Wednesday, October 3, 2012

Bomb Dogs or Bomb Cells?

It's about to get really neuro-heavy here at The Cellular Scale because of the impending Society for Neuroscience annual conference. So before that onslaught of neuroinformation, lets step back and talk about two of my other favorite things: smell and beer.
Dogs are good at Smelling Things... (I took this picture)
But could beer yeast eventually be better at it? 

In 2007, researchers genetically engineered Saccharomyces cerevisiae (beer yeast) to express a rat olfactory receptor. But not just any old fully functioning olfactory receptor. Radhika et al. (2007) made a lovely franken-protein by using bits of dna from all over the place. They basically end up with a dna sequence coding for a receptor that expresses GFP (green fluorescence protein) when it is 'triggered.' The key here is that this 'trigger' could be easily changed. 

They first demonstrate that they can replace the trigger part of this receptor, making it sensitive to the scent of vanillin or cintronellal. While yeast that can turn green in response to the relaxing scent of vanilla might make for great advances in home decorating, the authors actually wanted to make a yeast strain that would fluoresce in response to the scent of bombs.

Specifically, they wanted the yeast to respond to DNT, a mimic of TNT. To do this, they had to conduct a large assay on a 'library of cDNA inserts.' That basically means they had to switch in different 'triggers' for the receptor based on known strings of olfactory receptor dna and test each one to see if it responded to DNT. Lucky for them, they happened to find one.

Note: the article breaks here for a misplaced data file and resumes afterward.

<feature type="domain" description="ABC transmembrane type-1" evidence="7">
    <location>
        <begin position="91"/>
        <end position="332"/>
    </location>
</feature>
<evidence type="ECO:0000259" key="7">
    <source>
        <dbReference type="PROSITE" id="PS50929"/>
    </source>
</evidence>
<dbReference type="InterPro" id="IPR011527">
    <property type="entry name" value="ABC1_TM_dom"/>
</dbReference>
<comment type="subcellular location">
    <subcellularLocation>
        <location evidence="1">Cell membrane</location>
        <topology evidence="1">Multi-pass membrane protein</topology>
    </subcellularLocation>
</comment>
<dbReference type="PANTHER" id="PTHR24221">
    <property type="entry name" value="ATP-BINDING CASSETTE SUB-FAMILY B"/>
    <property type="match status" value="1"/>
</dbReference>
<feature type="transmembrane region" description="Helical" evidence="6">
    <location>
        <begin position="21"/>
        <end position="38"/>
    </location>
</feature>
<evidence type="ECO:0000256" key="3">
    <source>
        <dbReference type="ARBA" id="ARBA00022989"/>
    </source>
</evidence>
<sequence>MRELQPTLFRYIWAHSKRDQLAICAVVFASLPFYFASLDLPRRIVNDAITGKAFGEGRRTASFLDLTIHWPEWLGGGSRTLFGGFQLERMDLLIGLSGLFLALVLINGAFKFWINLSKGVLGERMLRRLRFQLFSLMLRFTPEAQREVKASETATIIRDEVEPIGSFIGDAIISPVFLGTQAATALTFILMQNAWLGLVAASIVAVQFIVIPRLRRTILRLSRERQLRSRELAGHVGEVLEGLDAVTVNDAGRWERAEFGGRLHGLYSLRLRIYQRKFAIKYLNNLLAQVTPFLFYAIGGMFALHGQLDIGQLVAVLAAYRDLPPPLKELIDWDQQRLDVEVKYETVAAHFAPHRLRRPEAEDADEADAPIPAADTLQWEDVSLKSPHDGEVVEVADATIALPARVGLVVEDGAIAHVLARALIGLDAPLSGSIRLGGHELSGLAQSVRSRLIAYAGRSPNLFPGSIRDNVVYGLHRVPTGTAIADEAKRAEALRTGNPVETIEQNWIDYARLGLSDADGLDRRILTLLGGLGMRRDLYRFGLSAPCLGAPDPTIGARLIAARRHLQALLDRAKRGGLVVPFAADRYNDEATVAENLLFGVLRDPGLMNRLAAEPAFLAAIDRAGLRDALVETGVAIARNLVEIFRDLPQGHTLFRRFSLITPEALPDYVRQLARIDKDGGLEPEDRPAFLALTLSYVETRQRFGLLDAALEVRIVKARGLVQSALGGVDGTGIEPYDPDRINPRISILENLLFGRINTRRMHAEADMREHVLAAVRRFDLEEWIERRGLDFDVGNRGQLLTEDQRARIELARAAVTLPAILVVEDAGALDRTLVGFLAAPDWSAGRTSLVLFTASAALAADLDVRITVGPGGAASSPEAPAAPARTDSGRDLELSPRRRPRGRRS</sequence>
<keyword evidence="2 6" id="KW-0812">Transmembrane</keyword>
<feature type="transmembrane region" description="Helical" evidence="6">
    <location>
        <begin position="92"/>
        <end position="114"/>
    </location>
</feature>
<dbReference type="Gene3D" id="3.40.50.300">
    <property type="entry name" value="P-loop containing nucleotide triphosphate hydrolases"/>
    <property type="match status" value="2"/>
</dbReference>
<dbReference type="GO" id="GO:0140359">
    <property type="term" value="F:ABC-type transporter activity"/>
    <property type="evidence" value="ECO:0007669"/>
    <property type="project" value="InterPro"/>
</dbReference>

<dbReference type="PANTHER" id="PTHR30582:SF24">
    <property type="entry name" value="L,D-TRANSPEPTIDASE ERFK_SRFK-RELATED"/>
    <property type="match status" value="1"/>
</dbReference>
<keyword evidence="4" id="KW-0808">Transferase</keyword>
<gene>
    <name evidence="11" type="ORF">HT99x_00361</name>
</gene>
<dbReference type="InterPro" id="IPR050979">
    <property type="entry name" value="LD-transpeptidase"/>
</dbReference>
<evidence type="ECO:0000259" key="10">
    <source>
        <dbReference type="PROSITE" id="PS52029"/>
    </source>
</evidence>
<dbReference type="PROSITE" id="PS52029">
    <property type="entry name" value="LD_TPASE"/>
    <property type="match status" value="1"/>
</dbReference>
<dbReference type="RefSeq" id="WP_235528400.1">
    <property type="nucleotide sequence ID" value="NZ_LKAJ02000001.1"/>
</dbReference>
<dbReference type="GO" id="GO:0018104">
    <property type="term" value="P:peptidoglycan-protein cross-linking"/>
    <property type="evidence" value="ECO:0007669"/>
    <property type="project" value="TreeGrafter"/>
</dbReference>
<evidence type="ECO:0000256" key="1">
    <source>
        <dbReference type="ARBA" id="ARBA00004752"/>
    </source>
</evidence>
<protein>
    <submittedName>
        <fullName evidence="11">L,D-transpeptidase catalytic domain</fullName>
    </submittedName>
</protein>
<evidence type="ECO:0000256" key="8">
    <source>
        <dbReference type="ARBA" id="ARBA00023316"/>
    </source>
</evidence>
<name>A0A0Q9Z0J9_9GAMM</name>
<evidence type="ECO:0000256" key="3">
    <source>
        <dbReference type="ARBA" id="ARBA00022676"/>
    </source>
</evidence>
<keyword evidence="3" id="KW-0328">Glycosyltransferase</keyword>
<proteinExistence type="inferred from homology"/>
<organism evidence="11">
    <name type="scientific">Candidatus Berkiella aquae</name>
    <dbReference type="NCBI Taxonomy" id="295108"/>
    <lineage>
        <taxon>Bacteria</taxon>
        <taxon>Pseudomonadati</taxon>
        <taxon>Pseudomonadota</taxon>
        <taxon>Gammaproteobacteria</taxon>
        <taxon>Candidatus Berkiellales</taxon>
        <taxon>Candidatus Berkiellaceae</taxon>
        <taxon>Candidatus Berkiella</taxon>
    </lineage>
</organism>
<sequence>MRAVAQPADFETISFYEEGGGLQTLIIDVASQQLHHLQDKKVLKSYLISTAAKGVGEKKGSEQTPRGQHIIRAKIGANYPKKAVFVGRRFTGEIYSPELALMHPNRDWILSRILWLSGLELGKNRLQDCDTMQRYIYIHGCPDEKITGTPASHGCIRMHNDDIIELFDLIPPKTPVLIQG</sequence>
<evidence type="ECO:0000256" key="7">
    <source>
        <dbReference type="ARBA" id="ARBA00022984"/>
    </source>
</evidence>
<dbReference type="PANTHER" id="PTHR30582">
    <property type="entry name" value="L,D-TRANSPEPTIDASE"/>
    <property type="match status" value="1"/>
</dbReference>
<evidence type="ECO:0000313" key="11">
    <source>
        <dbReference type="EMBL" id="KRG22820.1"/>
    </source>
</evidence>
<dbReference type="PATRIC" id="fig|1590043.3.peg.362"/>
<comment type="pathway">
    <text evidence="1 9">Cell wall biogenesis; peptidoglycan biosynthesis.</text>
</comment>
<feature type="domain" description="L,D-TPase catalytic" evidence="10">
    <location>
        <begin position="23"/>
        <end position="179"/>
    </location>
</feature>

Radhika et al., 2007 Figure 4A: yeast glows in response to DNT

And voila! a strain of bomb-sniffing yeast!

While I don't think we'll be replacing bomb-sniffing dogs with petri dishes of glowing yeast any time soon, this is a significant step toward cellular level bomb-detection.  More importantly, this study developed a new way to screen dna. They have created a versatile receptor 'cassette' into which they can place a string of dna and test which ligands or odors 'trigger' that section of the protein.

© TheCellularScale

ResearchBlogging.orgRadhika V, Proikas-Cezanne T, Jayaraman M, Onesime D, Ha JH, & Dhanasekaran DN (2007). Chemical sensing of DNT by engineered olfactory yeast strain. Nature chemical biology, 3 (6), 325-30 PMID: 17486045

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